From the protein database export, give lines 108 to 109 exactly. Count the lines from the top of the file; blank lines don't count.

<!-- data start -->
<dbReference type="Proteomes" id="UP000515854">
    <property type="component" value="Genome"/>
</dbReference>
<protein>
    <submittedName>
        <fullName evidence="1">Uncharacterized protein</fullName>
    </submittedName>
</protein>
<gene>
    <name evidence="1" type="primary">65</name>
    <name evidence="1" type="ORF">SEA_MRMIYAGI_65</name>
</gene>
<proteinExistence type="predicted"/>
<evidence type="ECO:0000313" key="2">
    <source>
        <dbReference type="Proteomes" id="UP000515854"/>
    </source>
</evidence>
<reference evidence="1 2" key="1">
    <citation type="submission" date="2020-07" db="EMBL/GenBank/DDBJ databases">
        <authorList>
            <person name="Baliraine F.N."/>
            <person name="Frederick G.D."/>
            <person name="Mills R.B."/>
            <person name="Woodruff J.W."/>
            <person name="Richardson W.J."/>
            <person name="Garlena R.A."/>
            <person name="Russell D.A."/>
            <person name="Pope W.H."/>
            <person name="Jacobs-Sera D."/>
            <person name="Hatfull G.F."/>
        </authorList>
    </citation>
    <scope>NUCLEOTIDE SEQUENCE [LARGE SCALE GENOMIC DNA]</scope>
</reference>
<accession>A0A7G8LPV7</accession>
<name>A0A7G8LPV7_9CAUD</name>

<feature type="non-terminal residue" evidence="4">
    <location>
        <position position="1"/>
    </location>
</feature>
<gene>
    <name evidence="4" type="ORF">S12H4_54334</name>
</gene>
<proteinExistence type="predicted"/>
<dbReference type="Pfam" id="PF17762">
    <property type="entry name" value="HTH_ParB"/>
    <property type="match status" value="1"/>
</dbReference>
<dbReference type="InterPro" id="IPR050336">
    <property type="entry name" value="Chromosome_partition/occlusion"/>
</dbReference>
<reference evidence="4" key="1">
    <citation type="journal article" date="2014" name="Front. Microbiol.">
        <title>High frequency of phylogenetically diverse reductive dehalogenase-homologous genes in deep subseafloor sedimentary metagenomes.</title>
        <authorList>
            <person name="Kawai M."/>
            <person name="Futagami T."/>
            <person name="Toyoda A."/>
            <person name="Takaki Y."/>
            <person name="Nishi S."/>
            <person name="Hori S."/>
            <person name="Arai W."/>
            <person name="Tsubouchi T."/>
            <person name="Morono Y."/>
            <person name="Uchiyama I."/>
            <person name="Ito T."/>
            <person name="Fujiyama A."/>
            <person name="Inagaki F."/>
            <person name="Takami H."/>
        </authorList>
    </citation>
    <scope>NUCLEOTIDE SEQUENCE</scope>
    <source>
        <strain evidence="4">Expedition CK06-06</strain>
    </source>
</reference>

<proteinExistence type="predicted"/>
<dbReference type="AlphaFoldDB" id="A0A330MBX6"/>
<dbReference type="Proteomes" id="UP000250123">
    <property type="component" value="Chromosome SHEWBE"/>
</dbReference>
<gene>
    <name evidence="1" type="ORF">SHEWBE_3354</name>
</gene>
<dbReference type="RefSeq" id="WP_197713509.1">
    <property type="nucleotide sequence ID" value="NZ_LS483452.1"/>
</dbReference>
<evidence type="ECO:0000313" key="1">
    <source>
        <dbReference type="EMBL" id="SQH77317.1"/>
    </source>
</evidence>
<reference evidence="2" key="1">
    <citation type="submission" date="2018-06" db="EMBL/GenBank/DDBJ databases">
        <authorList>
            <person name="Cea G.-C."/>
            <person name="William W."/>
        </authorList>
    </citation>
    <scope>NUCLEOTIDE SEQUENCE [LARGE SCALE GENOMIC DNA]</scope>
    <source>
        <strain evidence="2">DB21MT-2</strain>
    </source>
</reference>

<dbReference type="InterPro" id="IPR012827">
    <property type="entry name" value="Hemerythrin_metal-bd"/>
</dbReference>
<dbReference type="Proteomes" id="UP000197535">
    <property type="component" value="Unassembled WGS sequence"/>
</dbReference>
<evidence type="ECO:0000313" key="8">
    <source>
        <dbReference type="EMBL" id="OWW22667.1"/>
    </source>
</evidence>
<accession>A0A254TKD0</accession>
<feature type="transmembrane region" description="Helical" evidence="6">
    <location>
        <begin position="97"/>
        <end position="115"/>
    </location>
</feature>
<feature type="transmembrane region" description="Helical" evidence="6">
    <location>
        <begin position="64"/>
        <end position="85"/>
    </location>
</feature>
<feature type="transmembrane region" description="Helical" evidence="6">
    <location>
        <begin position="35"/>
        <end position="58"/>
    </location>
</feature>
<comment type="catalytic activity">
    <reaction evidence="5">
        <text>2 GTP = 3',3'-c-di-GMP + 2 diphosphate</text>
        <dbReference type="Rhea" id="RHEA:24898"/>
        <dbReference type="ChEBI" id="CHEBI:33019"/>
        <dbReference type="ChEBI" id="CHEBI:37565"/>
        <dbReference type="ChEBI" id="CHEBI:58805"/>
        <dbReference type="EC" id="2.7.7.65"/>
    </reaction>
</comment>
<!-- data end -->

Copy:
    <property type="entry name" value="Hemerythrin_metal-bd"/>
</dbReference>